How many miracles St. Elizabeth Ann Seton was responsible for in the life of Susan! A very nice, well-written column that gives the reader a good insight into the writer herself. Well done, Susan!
L.E. MERKER Pittsfield, Massachussets
Picking the Church
Hooray for the Bishops of Canada and their strong stance on this confusing business of these politicians and their contradictory positions in public life (“‘Pick Abortion or Church,’ Bishop Warns Politicians,” March 18-24).
Kudos to Erie, Pa., Bishop Donald Trautman and Scranton, Pa., Bishop James Timlin for their excellent pastoring of their people.
As a native of Pennsylvania and present resident of Colorado, I applaud their good sense and their commitment to the Church's excellent teachings on this issue. More bishops, as well as parish priests, must voice these very positions of the Church in the United States and Canada immediately, no matter how unpopular they become with their congregations or the media.
This is all past due and pro-lifers everywhere are ready for their worthy pastors to shout this from the pulpits and the rooftops.
LISA HOKE-MUNCHEL Colorado City, Colorado
Tale of Two High Schools
I am writing in reference to your March 18-24 issue. The articles I read were very good and I was particularly interested in the articles concerning school violence.
I think that the Catholic school incident in Williamsport, Pa., shows us that even Catholic schools are not immune to the violence, like even I wanted to believe. But I also think there are important differences in that incident.
The girl entered the school talking about suicide toward herself. She was particularly mad at one other girl student.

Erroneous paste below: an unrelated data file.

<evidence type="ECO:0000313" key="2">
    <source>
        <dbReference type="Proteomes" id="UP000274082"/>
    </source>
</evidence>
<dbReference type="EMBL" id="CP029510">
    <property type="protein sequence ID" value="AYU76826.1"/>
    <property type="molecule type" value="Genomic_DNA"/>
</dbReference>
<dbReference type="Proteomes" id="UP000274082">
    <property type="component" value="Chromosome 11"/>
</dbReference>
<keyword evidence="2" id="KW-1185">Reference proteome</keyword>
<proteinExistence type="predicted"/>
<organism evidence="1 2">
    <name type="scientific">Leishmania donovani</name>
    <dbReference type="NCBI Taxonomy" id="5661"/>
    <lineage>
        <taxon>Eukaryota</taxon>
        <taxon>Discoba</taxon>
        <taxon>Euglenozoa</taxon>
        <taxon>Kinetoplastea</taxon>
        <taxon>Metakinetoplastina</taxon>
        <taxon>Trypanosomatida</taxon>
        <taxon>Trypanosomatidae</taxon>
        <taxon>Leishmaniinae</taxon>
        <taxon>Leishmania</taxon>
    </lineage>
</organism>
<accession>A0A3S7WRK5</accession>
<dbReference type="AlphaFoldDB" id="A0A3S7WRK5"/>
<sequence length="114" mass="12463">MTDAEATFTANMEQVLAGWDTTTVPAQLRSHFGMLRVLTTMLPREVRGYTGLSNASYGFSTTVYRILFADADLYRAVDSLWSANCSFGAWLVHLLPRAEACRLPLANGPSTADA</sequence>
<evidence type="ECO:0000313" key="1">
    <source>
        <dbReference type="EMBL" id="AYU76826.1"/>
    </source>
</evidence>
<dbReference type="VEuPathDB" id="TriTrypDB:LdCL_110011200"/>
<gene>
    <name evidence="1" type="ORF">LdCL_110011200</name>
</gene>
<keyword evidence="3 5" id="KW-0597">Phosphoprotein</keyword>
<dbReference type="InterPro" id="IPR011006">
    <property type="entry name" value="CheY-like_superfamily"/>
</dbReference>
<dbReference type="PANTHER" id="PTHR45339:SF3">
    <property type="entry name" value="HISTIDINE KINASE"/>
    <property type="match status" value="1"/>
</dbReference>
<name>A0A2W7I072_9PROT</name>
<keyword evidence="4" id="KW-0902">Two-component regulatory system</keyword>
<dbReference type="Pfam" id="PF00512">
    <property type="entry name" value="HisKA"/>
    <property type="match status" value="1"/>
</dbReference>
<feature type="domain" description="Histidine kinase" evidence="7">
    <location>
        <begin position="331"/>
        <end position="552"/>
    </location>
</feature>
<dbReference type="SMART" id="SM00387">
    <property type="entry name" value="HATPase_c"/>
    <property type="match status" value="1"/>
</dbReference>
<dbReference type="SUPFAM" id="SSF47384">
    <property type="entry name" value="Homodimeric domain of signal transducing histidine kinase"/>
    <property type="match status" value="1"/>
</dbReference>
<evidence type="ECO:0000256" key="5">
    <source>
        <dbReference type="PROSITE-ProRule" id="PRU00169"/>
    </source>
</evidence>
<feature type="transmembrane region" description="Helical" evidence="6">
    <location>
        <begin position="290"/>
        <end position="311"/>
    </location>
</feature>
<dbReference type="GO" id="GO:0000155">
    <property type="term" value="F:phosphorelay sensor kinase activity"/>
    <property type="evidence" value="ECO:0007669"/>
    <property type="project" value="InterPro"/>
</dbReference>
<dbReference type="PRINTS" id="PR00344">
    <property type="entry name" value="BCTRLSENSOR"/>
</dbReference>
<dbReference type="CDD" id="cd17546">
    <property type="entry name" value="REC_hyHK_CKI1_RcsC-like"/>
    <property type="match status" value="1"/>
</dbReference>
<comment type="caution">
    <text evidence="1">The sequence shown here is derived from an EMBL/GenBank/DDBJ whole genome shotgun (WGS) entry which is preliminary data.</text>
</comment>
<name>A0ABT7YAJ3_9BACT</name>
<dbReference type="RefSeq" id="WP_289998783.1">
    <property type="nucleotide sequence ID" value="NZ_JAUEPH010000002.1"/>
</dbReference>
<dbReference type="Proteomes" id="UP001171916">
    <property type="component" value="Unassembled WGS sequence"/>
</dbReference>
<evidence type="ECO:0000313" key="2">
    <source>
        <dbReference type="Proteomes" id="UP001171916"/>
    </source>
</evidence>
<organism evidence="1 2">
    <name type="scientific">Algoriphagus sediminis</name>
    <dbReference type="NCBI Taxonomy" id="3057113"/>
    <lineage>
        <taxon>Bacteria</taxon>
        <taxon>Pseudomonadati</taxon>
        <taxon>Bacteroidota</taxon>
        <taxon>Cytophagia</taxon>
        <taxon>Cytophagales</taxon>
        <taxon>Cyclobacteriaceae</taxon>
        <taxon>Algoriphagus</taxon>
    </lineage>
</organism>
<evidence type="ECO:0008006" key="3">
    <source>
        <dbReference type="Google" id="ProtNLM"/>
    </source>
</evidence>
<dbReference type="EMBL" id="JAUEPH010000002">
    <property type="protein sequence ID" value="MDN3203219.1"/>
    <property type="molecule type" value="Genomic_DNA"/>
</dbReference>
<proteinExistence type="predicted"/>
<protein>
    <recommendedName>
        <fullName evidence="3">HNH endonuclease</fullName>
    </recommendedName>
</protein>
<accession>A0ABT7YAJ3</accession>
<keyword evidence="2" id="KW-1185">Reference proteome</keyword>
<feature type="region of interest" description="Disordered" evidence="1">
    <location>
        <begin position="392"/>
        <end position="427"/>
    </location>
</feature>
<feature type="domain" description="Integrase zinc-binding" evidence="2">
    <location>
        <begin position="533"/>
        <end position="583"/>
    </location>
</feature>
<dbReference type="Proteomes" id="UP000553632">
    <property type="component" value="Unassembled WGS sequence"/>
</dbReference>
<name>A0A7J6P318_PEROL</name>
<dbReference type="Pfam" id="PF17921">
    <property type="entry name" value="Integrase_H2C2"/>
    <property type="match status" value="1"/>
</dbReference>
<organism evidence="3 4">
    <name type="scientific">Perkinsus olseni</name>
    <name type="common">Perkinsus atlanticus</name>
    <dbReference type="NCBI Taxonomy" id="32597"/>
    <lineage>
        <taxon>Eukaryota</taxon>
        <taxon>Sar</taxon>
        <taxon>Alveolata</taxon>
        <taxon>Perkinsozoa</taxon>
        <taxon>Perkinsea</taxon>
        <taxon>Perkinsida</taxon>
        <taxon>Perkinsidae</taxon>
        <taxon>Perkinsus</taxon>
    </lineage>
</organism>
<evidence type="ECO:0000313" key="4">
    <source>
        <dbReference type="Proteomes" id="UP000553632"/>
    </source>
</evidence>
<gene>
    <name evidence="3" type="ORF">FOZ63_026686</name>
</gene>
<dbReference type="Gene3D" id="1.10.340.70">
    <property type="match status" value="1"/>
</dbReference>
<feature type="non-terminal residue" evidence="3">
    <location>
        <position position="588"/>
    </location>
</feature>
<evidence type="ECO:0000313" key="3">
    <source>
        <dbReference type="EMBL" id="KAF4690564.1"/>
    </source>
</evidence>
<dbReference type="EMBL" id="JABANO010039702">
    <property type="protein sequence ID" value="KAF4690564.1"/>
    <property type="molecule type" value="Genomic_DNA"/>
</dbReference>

She uncontrollably fired 2 shots in the ceiling and 1 more shot at the floor. She never pointed the gun at any one person. She did not have a plan to go to the school and kill fellow students.
FRANK J. ZABOROWSKI Jefferson, Pennsylvania
The Race Is Not to the Swift
I wonder on what principle you decided to celebrate stockcar driver Dale Earnhardt on the front page of your March 4-10 edition (“Faith in the Fast Lane: Earnhardt's Last Lap”)? As your report states, he simply hit the wall at approximately 180 miles per hour and died instantly.
Did you mean to put forward the born-again, aggressive “Intimidator” to your read-model of one who follows the injunction of Paul (Philippians 1:27) that we should conduct ourselves in a way worthy of the Gospel of Christ? Perhaps we are to be pleased by his “nice faith in the Bible” and intrigued that he chose to thrill spectators by living “constantly on the edge of death.”
Our Lord's gift of life to each of us is precious. Are such lives worth risking for the sake of an afternoon of entertainment? Perhaps you might have reported what spiritual advice Mr. Earnhardt had been given on this point.
MICHAEL T. BARRY Colorado Springs, Colorado
In “Nine New Saints Proclaimed” (March 18-24), we reported that Pope John Paul II had canonized nine new saints. In fact, the Pope, in consistory with the cardinals, has approved the candidates' canonizations — which will not be official until ceremonies scheduled for June 10-16.
Another story in the same issue, “How Splitting Up Brought Them Together,” mis-printed the first name of Deacon Jim Mann of the Archdiocese of Baltimore.